During an attack on Kyiv on 27 February 2022 last year at Antonov Airport, the world’s largest aircraft was destroyed when rockets hit the aircraft through the hangar.
Originally built for the Soviet Space Program to airlift the Soviet version of the Space Shuttle called the Buran, the An-225 ‘Mriya’ was a derivative of the Antonov An-124 airlifter.
The aircraft was stretched with new fore and aft fuselage sections, while a new enlarged wing with six pylons and engines was added. First flight happened on 21 December 1988, with only one example ever been completed, registration CCCP-82060, later UR-82060.
The aircraft was mothballed during the 1990s, but fortune smiled, and the aircraft was refurbished in 2000 for use carrying oversized cargo in commercial operations. Upgrades included improved communications, new navigation equipment and traffic collision avoidance systems and a hush kit to reduce noise.
First operating for Antonov Airlines, demand grew enough that the second uncompleted airframe was considered to be made airworthy. However, due to a lack of funding, the second airframe remained on hold. By 2016, roughly 60-70% of the second airframe was already complete.
At one stage, it was even considered to build an eight engine aircraft, the An-325.
The Ann-225 holds a number of world records. With a maximum takeoff weight of 640 tonnes, the Mriya could easily lift heavy diesel locomotives and oversize objects such as wind turbine blades.
Ukrainian president Volodymyr Zelensky announced plans to rebuild the aircraft in November 2022. Industry experts cited that a brand-new AN-225 “Mriya” cost would be around USD500 million.
Dmytro Kuleba, the foreign minister of Ukraine said in a statement, “Approximately 30% of the components can currently be employed for the envisioned second aircraft.”
Besides the forward section of the fuselage destroyed by fire with the wing centre section, one of the six Ivchenko Progress Lotarev D-18T three-shaft turbofan engines is also entirely broken, although it can be repaired.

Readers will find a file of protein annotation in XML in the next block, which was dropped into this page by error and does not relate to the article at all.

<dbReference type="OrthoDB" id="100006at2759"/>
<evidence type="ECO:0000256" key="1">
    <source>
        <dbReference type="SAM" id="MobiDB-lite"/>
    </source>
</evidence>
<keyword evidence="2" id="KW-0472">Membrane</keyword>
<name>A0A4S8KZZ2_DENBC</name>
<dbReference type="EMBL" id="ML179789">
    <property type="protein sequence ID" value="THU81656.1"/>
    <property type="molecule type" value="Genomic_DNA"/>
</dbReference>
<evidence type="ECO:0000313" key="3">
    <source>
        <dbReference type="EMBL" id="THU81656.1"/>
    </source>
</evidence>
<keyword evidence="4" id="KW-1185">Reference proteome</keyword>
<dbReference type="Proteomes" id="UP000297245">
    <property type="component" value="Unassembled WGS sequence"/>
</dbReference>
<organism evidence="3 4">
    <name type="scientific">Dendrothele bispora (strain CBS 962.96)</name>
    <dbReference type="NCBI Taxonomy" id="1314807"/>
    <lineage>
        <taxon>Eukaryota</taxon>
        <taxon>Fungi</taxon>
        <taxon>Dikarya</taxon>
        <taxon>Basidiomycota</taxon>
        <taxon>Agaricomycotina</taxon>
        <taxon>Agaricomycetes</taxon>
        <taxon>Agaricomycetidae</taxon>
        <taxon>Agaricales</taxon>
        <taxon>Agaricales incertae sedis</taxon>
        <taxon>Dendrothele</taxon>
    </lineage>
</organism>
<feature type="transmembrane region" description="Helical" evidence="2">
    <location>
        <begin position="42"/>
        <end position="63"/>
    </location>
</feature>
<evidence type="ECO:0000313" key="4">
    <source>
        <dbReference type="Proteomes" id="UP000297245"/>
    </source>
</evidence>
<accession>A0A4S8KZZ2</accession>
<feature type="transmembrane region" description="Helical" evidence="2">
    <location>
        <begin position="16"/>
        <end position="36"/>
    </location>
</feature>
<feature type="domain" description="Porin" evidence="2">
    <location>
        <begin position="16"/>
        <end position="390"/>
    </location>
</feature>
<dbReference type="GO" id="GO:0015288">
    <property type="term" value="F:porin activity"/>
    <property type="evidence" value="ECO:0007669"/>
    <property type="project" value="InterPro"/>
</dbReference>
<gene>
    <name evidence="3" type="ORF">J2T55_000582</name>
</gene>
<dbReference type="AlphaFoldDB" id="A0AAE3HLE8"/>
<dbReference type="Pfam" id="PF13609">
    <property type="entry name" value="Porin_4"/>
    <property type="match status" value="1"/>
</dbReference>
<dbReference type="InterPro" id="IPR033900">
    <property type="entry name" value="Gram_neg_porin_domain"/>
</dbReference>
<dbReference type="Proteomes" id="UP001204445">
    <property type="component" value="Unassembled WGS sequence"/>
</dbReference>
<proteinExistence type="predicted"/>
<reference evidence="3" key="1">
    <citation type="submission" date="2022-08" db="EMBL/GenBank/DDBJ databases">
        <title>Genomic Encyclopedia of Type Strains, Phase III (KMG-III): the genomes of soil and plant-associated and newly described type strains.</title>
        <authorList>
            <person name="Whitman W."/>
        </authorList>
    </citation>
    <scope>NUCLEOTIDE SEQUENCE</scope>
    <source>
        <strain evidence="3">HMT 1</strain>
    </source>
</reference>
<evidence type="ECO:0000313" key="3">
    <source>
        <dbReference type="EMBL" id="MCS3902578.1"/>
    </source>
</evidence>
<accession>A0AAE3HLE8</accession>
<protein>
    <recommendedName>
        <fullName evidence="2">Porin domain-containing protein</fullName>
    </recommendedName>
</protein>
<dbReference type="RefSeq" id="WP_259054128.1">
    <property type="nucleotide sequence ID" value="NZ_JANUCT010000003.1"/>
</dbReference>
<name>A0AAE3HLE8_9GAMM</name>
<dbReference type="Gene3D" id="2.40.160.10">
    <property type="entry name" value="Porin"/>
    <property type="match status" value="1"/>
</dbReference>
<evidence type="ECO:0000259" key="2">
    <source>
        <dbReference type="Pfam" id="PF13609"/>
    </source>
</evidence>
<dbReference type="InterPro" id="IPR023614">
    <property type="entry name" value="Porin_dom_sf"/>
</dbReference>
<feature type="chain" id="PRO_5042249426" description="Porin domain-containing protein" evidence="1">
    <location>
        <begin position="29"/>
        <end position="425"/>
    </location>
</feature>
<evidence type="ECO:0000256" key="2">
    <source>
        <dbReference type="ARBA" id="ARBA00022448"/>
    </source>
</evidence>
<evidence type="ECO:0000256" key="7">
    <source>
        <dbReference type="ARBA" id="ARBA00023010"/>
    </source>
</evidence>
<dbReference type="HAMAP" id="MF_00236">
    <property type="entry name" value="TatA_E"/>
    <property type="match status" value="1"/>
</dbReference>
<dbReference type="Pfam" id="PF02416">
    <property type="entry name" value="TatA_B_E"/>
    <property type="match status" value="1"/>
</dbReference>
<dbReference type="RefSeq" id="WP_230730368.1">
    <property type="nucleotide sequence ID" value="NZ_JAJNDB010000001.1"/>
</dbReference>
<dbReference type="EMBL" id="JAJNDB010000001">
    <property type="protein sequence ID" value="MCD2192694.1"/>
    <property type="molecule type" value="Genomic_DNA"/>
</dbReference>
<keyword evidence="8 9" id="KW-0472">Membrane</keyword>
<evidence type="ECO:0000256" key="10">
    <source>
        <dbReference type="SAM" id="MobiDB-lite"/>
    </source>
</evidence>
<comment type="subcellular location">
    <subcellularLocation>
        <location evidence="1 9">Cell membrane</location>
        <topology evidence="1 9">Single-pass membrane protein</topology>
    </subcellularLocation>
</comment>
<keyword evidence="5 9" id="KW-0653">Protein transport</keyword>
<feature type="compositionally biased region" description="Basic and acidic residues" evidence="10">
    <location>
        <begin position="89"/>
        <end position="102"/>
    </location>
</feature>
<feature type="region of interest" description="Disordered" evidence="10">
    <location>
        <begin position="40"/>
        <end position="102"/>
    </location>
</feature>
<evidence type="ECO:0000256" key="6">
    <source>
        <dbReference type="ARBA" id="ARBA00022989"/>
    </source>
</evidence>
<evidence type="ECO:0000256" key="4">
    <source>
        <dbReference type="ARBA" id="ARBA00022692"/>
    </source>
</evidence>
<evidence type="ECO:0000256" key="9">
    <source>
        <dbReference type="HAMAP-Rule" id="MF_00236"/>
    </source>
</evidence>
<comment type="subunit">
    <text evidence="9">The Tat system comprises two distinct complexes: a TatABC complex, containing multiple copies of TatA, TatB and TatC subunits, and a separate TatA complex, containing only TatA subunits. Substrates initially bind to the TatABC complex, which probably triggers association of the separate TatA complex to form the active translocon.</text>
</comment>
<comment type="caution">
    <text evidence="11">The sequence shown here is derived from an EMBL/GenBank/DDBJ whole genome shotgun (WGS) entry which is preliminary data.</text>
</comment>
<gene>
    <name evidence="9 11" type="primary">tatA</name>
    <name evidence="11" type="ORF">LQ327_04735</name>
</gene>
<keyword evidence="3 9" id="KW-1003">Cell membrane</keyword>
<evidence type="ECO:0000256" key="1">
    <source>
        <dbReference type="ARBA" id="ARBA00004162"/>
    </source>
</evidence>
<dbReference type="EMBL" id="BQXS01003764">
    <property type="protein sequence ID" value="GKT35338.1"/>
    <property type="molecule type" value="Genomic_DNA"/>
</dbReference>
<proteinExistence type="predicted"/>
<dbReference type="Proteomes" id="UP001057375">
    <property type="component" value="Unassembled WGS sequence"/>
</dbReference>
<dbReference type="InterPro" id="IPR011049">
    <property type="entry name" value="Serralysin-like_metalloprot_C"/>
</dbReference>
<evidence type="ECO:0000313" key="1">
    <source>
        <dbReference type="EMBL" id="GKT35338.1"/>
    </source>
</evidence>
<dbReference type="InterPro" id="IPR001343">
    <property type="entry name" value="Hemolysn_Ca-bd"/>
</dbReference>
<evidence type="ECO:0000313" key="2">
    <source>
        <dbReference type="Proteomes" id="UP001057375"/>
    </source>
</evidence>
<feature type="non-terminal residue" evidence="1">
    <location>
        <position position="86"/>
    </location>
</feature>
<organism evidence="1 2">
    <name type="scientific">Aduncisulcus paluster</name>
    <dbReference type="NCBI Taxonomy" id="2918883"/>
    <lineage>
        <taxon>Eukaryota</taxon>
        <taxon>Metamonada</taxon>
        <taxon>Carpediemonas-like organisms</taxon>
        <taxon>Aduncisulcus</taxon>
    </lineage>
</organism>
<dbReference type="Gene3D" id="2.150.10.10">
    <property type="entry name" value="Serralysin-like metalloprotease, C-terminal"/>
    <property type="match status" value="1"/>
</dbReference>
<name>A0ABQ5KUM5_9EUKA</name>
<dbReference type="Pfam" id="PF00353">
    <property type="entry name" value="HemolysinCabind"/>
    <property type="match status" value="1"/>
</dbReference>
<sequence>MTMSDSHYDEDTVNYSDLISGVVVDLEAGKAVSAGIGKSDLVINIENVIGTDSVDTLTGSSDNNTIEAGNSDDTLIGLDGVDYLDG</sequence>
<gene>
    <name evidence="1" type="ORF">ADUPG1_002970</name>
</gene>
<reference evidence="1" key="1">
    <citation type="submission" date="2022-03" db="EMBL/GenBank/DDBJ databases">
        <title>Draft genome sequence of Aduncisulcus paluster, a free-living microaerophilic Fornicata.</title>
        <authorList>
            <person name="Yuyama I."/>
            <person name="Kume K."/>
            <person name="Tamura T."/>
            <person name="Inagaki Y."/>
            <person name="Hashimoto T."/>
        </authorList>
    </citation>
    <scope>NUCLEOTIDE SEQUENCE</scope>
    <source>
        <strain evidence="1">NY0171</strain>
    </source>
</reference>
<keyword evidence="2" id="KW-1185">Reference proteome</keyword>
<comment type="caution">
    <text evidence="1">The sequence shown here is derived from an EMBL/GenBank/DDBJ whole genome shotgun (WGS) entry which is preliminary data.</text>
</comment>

The design and fitting of a brand-new engines will significantly raise the aircraft’s costs, but this is seriously being taken into consideration to provide the aircraft with a further 20 years of life.
The Rolls Royce Trent 700, is the most viable option. The Airbus A330 aircraft presently use Trent 700 engines producing up to 316.3kN with a thrust of 72,000lb, which is greater than the existing An 225 powerplants.
If the two wings were rebuilt, it would be considerably better for the aircraft with less structural strain. The present fuselage is already available through the second uncompleted example.
When the aircraft was built, it carried a crew of six, consisting of two pilots, two engineers and two navigators. The new aircraft could have a reduced crew of only four.
Newer avionics will significantly reduce the weight of the new aircraft and allow it to fly farther using less fuel.
Maintenance on the new aircraft will also be shorter, enabling shorter turnaround times.
So it seems the best option for re-building the aircraft could be a partnership with Airbus as they currently have the most up-to-date manufacturing techniques available.
Airbus and Antonov have not yet officially stated that they are working jointly on restoring the An-225. But, if they do, it will be one of the most significant achievements in the aviation industry.